But here is the caveat: in order to know whether or not a same-sex partnership is ok for you or me, as believers in Jesus Christ, there has to be evidence of the Holy Spirit’s guidance and direction in our lives, and that we have followed that leading on various accounts throughout our lives. It needs to be an ongoing earnest relationship with God. We can’t just think, “I am a Christian and God will bless what I do.” No. God does not take his orders from us. There has to be evidence of a reciprocal, communal, life-giving relationship with God wherein we submit to his authority in ALL areas of our lives. Like Julie Rodgers posted yesterday: “I don’t eat the half gallon of chocolate chip cookie dough ice cream; I don’t hoard all my money to spend lavishly on myself; I don’t have sex with another person since I’m not in a covenantal marriage; I don’t judge others without first laying out my laundry list of sins before the Lord and repenting.”

With that said, I have recently been experiencing the conviction that for some sexual-minority Christians there may be grace for committed and covenanted same-sex marriages, but for others, they probably should remain celibate. But, just like all heterosexual couples, the decision to marry has to be a decision that is made with a cloud of witnesses, after lots of prayer, within a community of accountability, and with the peace of God that transcends all understanding. Marriage in general is not taken lightly in Scripture. We shouldn’t take it lightly either. But to quote Paul again (and yes, I know he’s talking about heterosexual marriage here, but try to read the spirit of the word not the letter of the law):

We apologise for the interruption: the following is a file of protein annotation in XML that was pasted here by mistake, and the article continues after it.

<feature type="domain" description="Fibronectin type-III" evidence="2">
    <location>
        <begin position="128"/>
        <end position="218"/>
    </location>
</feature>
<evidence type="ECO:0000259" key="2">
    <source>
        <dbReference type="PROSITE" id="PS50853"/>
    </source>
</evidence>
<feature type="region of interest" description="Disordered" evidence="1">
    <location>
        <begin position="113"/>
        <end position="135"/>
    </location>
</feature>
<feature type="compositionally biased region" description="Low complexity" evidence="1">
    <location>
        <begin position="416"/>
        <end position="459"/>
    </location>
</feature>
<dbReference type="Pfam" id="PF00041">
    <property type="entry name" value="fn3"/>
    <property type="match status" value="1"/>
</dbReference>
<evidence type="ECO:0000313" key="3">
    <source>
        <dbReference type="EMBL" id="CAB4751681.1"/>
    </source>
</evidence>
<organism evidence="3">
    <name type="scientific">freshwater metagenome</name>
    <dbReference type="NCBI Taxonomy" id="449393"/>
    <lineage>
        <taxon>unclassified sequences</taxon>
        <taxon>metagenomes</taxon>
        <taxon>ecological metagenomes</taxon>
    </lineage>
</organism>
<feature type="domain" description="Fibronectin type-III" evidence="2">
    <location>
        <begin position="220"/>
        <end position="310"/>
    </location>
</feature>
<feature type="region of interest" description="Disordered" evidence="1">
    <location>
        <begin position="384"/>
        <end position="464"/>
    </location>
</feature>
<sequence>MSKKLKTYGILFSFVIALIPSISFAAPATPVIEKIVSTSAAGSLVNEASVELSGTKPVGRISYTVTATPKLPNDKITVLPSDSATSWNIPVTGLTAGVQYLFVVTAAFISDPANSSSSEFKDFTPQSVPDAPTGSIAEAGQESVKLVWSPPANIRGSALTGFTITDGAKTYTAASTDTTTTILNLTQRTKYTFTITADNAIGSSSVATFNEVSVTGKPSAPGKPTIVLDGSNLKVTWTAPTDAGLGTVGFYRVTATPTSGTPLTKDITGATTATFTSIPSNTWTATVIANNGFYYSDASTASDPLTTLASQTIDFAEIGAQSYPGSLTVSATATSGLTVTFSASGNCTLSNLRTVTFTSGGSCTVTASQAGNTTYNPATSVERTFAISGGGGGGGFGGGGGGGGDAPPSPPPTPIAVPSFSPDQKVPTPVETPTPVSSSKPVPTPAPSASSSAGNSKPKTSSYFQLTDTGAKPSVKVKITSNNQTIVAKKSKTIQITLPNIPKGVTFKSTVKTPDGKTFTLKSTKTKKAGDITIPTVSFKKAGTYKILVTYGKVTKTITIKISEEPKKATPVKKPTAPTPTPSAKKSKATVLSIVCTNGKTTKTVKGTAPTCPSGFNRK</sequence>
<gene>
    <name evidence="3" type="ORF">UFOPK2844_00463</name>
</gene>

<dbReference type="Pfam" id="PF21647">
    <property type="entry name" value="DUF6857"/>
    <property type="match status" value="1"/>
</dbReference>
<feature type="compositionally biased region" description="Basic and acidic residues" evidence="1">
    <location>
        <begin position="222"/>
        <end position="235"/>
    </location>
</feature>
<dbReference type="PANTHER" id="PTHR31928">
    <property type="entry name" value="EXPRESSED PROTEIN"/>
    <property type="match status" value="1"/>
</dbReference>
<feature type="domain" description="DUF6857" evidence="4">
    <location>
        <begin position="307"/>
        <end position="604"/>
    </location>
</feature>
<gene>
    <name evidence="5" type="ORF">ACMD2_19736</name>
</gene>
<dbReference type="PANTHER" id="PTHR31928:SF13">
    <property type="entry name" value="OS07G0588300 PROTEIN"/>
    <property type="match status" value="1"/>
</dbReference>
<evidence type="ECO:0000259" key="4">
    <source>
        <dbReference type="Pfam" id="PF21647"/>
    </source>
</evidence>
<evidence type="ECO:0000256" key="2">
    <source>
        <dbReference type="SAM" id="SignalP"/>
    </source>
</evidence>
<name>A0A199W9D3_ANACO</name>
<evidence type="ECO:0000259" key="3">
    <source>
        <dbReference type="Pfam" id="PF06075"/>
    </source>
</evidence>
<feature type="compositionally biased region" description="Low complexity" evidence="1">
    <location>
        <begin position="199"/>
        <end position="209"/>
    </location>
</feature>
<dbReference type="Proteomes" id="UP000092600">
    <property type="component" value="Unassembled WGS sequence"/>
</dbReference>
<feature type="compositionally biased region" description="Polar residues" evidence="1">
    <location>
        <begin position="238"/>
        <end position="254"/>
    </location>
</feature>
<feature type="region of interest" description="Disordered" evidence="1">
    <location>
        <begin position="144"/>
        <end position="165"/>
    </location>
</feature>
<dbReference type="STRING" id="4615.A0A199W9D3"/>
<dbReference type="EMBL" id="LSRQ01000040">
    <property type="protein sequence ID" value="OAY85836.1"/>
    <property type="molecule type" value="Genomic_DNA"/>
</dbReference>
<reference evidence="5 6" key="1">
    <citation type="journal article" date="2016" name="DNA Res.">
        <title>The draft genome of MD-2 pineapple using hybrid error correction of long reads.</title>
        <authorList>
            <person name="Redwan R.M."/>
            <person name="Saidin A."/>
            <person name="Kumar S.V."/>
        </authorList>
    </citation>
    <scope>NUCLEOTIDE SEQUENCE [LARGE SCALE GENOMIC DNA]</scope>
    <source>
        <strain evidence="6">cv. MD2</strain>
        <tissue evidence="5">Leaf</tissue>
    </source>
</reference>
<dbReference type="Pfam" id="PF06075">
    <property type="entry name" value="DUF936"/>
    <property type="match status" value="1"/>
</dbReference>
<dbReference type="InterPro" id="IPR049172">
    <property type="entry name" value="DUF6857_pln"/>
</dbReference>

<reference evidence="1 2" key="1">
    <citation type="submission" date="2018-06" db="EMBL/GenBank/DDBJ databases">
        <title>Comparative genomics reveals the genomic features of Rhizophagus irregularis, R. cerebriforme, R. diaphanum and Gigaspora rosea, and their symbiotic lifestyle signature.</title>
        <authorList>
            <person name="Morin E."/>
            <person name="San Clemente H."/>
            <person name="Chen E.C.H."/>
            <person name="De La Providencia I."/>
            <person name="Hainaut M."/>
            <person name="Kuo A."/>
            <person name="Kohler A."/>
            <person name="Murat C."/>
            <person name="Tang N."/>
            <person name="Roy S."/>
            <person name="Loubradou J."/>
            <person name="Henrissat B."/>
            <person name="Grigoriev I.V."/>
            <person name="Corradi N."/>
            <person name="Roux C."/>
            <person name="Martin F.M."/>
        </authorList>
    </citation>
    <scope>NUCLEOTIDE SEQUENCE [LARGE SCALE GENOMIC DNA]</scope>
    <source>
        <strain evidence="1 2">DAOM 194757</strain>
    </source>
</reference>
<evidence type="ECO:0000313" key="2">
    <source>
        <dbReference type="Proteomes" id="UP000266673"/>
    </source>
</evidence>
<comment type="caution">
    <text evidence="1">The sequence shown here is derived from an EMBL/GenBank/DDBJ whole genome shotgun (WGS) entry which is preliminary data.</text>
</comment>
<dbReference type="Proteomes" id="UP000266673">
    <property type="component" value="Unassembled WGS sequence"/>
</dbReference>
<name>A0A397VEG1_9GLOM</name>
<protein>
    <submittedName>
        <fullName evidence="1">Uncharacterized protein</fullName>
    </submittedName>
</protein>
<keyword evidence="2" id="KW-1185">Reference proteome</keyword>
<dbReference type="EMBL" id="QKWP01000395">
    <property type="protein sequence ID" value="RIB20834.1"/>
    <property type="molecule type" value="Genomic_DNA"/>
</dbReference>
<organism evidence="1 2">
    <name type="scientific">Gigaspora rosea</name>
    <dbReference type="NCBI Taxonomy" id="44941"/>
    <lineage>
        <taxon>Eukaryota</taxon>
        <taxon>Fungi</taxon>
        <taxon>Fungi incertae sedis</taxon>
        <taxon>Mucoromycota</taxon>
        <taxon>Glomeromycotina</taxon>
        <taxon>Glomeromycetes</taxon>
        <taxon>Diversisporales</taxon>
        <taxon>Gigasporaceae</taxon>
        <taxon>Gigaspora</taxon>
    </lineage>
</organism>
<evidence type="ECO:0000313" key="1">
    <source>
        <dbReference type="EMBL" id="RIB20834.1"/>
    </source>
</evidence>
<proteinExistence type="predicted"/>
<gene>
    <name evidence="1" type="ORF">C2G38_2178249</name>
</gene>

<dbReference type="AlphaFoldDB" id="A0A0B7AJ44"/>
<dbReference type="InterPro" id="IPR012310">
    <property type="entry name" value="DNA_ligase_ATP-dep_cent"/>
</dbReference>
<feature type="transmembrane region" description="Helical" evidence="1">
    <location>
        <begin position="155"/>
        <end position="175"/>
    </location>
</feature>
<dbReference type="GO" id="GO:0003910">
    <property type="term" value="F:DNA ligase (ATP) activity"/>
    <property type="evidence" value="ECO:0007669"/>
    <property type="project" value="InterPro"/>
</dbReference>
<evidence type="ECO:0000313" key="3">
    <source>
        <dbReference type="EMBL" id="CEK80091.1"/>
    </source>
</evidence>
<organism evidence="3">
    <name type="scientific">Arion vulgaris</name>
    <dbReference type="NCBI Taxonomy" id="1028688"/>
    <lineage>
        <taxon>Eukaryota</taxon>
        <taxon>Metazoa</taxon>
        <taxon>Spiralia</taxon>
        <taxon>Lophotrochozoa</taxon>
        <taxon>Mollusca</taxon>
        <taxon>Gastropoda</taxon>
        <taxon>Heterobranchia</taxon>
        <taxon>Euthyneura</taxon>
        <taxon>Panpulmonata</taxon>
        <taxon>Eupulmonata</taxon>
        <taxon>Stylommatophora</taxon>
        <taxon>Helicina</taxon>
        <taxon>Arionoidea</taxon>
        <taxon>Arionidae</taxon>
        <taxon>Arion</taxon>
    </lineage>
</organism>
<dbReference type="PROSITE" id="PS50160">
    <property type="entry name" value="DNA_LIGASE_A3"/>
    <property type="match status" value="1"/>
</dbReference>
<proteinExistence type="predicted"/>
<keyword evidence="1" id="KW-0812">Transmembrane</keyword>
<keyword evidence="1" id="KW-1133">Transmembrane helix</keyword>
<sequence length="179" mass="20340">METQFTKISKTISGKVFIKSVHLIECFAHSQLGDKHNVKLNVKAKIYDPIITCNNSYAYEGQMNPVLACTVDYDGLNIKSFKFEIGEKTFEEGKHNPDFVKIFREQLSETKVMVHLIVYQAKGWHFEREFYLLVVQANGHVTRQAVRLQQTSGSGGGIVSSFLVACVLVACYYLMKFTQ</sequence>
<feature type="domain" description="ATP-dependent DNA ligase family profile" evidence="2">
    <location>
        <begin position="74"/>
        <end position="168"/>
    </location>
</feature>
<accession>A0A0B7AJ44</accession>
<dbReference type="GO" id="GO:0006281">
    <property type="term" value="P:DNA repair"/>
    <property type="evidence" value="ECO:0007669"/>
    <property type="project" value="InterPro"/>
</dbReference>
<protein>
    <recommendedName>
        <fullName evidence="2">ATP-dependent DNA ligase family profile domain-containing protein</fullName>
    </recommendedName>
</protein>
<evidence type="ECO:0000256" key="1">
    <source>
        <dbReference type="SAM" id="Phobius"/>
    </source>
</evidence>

“Now to the unmarried and the widows I say: It is good for them to stay unmarried, as I am. But if they cannot control themselves, they should marry, for it is better to marry than to burn with passion” (1Cor. 7:8-9; NIV).

So, just like in my previous post, I may seem a little wishy-washy. Because, sometimes, I am. Sometimes I do not know what God’s Spirit is convicting me of in the moment. Sometimes I do. Sometimes I agree with His conviction and leading. Other times I don’t like it one bit. But at all times I know that he is God and I am not. And I fully trust in him and that he will guide and direct my path.